32. 32. Histogram 32
  33. 33. InstructorPage 33 Scatter Graphs  Graphs relationship between two continuous variables
  34. 34. Scatter Graph 34
  35. 35. Principles of Graphical Excellence 35  Well-designed presentation of interesting data  Substance & design  Simplicity of design, complexity of data  Proportion and Balance  Clear, precise, efficient  Know what you are trying to show (have a story)  make sure you graph shows it  Well formatted, professional  Choose format that reflects your data and the story  Informative and legible axis  Fully labelled & legible  Gets across main point(s) in the shortest time with the least ink in the smallest space  Adds information not otherwise available to the reader  But supplemented with text describing the figure  Tells the truth about the data  Limits complexity and confusion  Avoid Chart Junk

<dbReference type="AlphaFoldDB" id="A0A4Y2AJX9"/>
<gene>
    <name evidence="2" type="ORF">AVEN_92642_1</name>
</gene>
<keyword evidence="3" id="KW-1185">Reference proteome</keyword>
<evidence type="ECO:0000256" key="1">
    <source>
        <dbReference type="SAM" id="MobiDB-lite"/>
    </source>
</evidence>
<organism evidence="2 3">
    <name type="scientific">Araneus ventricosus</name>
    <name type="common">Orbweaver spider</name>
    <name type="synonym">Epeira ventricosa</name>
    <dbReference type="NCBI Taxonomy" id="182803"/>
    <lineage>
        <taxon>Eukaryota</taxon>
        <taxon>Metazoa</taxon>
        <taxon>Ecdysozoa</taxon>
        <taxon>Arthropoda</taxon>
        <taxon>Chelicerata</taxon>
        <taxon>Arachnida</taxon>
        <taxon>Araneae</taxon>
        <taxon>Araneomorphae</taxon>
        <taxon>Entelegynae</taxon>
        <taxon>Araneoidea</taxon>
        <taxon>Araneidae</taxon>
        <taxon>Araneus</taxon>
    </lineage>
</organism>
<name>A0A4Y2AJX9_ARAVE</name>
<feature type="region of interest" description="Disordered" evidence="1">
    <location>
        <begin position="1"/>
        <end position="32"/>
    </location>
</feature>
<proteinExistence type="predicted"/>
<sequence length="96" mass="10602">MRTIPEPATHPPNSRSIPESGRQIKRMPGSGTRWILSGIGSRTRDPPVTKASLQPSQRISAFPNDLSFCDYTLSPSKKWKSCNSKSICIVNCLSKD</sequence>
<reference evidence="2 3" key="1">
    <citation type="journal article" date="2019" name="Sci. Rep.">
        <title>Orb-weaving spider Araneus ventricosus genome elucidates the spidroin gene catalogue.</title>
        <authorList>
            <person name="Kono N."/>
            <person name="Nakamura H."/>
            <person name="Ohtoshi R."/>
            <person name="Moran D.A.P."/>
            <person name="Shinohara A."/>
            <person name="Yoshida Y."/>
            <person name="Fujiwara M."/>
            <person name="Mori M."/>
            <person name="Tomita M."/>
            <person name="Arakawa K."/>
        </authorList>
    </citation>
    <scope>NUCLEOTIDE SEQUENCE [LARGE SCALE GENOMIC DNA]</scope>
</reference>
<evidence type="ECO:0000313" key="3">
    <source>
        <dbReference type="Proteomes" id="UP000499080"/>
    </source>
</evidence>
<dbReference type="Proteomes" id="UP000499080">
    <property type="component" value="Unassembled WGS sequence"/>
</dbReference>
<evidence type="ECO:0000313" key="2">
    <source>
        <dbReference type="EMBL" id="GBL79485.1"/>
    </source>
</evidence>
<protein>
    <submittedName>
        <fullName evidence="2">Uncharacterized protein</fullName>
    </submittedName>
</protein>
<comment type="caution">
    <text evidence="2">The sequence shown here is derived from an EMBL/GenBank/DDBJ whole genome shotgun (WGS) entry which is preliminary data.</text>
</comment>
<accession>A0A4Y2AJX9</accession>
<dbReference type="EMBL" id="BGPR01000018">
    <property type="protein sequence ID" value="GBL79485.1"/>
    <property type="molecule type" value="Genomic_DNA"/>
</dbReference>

36. 36. 36 0 10 20 30 40 50 60 1st Qtr 2nd Qtr 3rd Qtr 4th Qtr 0 20 40 60 80 100 120 West North Northeast Southwest Mexico Europe Japan East South International Examples of Chartjunk
  37. 37. 37 Examples of Chartjunk 0 10 20 30 40 50 60 70 80 90 1st Qtr 2nd Qtr 3rd Qtr 4th Qtr Gridlines! Vibration Pointless Fake 3-D Effects Filled “Floor” Clip Art In or out? Filled “Walls” Borders and Fills Galore Unintentional Heavy or Double Lines Filled Labels Serif Font with Thin & Thick Lines
  38. 38. Displaying Data: “Mistakes” Page 38  Graphs are also instruments of evil used for deceiving a naive viewer.  Non-zero origin  Omitting data that refutes your “evidence”  Limiting scope of data
  39. 39. What is Wrong with this Graph? 39 Provincial Personal Income Taxes Single Individual with $45,000 in income claiming basic personal tax credits
  40. 40. The Real Story 40